We have a phenomenal Art & Technology program within the Art Department and our students are encouraged to experiment freely throughout the entire department’s curriculum. I think if a student can fold time-based media into an already focused line of photographic inquiry in a meaningful way, they should be encouraged to do so. (That being said, I’m always careful not to encourage a “jack of all trades, master of none” route through the curriculum. I’ve seen a number of students over the years skate along the surface of multiple disciplines, without really digging into anything in a meaningful way.)

As far as analog practices vs. digital goes, we’re a pretty integrated program with a hybrid attitude. As I mentioned, we have both digital and analog facilities and we encourage our students to master both as they make their way through the curriculum. At the end of the day, however, I’m more interested in concepts than process, so I try not to overemphasize the nuts-and-bolts aspect of what we do here. When I walk into a gallery or museum and I see a print on the wall, or when I’m looking at an ambitious book of photographs, the first question I ask myself is definitely not, “is that digital or film?” (And if it is, the work is probably failing to deliver on more important levels.)

Describe the process of output for photographs.

Yes, prints and physical objects are the required outcome for courses at all levels. The very first assignment in Introduction to Photography is submitted digitally, but this assignment is technical in nature and we try to get it out of the way as soon as possible. From that point on, however, the students produce finely-tuned prints for each assignment or work-in-progress critique. We have fully equipped digital and analog output facilities, ranging from an 8x10 colorhead enlarger, to an Epson P8000 printer.

Describe the critique format. 

This varies from class to class, professor to professor, but undergraduate critiques typically happen in class. The expectations are laid out clearly in the lower-division courses, which are usually assignment driven. Once the students get to The Photobook or Advanced Photography, they’re working on longer-term projects that culminate in either a book or an exhibition. The critiques for these classes are work-in-progress critiques, where project development is at the heart of the discussion.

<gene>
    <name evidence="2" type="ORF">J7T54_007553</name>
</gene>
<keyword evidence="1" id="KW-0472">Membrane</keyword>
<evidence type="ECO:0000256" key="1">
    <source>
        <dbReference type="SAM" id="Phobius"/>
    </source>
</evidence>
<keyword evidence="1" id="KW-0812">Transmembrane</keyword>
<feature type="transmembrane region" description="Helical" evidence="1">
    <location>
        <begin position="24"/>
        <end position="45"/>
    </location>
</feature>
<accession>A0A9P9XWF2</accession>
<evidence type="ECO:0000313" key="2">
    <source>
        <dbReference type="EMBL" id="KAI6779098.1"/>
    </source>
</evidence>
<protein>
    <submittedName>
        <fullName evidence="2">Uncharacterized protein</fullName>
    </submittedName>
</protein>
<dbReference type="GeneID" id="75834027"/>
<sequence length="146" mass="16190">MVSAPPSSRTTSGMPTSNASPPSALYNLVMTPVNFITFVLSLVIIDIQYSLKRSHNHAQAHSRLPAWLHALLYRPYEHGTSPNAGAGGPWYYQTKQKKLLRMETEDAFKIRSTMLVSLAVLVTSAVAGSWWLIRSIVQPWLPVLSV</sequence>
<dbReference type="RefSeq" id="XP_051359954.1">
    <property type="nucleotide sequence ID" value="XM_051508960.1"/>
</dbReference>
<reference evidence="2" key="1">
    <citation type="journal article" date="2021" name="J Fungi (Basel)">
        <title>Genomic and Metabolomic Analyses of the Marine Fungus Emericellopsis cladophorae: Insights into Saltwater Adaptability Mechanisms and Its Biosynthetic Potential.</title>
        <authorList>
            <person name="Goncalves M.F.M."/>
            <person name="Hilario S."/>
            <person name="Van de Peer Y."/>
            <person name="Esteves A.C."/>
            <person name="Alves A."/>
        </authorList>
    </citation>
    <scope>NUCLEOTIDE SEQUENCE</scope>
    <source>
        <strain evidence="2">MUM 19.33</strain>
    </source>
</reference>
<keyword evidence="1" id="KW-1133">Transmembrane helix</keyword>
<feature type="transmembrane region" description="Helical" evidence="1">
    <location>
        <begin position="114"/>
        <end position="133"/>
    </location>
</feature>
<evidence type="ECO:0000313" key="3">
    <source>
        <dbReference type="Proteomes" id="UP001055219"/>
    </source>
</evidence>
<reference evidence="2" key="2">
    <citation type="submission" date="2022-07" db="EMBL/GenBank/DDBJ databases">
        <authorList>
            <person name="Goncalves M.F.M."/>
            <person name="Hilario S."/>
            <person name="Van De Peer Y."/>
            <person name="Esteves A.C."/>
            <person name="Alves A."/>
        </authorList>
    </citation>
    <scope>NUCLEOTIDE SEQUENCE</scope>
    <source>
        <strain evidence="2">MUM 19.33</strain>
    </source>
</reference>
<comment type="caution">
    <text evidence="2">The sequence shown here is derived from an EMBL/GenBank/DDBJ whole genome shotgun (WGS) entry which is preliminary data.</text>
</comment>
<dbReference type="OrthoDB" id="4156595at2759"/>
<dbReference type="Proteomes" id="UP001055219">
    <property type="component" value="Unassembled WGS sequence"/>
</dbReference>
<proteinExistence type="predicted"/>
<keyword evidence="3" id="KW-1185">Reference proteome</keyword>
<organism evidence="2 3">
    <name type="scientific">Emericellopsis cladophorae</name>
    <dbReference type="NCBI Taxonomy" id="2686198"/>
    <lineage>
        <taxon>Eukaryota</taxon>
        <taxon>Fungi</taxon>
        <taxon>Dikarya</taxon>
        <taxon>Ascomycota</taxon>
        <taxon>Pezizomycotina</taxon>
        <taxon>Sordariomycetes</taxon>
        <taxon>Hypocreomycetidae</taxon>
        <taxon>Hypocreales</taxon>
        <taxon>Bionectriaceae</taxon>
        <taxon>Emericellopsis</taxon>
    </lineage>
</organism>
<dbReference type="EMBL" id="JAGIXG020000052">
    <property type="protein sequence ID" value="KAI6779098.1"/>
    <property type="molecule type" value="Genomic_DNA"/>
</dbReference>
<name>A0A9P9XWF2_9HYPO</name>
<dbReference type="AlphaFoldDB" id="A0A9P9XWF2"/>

We have a very robust visiting artist lecture series at University of Oregon. The artists who are invited to come for these lectures typically visit a relevant course. (For instance, John Divola visited Professor Dan Powell’s Conceptual Strategies course and Christian Patterson talked to my Photobook course.) These artists also do studio visits with our MFA students. In addition to these interactions, we often bring in artists for specific classes. Last year alone we had Anouk Kruithof, Justin James Reed, Dru Donovan, Eirik Johnson, Nicholas Muellner and Clayton Cotterell talk to our students.

Where can we keep up with your photo department online?

We also have a closed membership Facebook group called UO Photography. You have to ask to join, but we let anybody in.

What other photo programs and artists should we be keeping an eye on?

Image Text Ithaca is a terrific new graduate program. I’ve seen a lot of strong work come out of the Hartford Art School’s Photography MFA program and I have a former student currently pursuing her MFA at UT Austin and she has good things to say about that program. Outside of the US there is Joachim Brohm at Leipzig Academy, and Geert Goiris at the Royal academy of Art in Antwerp.